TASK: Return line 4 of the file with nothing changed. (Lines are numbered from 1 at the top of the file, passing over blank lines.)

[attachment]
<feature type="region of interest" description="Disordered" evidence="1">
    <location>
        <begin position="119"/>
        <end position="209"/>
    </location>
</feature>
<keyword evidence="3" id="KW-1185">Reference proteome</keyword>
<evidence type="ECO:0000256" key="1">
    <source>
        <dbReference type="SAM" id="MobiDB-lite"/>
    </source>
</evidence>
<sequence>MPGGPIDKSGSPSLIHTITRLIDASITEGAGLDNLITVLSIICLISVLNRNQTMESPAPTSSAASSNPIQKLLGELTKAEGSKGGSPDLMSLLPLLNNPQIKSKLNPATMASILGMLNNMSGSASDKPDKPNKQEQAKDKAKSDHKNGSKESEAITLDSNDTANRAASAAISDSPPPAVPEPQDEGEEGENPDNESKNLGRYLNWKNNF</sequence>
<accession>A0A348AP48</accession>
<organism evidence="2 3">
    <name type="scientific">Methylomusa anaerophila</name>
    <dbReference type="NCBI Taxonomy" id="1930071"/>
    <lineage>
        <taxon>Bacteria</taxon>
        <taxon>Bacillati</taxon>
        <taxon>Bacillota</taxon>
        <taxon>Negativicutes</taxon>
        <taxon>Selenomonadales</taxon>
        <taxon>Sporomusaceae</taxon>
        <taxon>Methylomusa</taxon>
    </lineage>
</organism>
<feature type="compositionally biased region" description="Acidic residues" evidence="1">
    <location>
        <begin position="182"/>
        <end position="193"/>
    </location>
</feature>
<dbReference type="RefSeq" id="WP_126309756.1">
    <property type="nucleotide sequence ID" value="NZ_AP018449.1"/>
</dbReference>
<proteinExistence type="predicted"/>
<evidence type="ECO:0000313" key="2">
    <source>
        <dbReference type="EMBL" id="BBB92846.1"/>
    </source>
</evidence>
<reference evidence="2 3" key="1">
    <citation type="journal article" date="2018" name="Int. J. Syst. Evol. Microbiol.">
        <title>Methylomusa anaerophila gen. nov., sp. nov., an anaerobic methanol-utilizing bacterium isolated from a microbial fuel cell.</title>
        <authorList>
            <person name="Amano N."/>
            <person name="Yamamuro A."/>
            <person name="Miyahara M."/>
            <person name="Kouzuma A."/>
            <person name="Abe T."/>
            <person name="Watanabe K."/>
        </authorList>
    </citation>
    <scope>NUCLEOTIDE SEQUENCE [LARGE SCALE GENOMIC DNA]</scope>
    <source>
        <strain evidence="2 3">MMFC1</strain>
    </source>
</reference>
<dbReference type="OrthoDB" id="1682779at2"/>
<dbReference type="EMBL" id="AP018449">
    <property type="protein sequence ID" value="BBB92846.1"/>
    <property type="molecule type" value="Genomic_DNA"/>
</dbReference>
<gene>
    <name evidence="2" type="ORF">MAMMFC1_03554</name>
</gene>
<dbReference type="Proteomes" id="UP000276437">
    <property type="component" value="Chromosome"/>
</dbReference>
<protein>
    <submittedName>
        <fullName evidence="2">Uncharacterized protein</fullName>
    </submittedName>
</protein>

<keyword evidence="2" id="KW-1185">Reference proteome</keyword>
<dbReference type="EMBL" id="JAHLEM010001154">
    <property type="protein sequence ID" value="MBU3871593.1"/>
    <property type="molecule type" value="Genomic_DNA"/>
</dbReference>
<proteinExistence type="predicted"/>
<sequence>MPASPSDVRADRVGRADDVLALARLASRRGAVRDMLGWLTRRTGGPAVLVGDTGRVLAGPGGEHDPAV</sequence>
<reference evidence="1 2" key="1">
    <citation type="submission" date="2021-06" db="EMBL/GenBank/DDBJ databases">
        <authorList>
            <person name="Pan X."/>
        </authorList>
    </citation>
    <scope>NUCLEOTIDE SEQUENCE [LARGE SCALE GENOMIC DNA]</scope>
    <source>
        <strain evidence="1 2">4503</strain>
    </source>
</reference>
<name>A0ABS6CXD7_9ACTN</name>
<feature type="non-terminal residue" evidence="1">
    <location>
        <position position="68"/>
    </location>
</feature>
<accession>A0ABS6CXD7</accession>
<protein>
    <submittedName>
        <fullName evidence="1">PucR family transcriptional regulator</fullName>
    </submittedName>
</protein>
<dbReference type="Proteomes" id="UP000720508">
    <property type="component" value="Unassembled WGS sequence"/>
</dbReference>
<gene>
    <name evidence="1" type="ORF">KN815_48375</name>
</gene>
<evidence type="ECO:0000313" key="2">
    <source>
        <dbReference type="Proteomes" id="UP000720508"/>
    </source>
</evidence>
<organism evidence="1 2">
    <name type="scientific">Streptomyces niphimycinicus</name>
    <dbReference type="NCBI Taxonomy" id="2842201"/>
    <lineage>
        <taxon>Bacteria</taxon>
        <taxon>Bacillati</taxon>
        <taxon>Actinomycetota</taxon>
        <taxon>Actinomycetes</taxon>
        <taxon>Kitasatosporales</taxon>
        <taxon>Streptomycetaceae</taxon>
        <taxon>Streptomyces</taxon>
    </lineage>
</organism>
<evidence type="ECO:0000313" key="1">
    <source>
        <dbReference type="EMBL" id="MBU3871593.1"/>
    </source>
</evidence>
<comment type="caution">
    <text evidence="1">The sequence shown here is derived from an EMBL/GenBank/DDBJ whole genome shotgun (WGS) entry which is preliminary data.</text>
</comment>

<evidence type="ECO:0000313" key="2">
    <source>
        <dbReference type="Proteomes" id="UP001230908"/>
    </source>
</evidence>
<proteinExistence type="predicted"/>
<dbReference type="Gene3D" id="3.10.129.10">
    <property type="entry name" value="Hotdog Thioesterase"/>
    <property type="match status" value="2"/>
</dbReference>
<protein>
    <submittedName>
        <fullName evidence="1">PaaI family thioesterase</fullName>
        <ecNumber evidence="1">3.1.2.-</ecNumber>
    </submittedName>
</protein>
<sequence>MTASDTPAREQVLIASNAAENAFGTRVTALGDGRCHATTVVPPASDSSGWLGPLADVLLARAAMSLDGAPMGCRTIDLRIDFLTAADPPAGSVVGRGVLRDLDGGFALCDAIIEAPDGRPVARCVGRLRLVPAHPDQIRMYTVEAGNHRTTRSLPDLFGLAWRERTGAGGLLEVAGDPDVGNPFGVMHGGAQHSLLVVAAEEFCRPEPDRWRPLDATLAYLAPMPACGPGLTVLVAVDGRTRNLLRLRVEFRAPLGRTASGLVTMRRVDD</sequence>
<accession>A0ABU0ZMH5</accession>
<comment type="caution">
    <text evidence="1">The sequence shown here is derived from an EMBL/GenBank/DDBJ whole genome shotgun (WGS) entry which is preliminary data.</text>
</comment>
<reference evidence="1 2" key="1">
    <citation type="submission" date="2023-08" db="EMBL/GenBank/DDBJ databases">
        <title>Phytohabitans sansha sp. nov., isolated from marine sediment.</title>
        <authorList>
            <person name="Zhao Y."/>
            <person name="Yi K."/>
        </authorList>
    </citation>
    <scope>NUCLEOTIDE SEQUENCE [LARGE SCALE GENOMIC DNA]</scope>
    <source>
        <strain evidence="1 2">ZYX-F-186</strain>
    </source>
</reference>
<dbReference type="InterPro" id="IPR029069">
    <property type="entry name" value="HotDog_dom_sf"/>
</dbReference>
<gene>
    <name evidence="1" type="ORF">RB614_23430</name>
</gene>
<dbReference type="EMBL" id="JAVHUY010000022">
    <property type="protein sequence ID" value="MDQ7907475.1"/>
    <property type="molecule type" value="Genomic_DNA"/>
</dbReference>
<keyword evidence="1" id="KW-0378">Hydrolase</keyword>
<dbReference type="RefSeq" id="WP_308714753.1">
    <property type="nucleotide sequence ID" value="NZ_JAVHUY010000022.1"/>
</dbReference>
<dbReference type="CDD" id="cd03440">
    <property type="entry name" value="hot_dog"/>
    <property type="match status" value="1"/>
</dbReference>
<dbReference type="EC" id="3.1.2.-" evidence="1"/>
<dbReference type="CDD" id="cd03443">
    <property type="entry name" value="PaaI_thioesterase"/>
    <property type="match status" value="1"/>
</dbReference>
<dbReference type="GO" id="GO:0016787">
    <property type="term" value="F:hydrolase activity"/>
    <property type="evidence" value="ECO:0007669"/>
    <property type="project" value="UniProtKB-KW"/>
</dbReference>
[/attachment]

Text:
        <end position="209"/>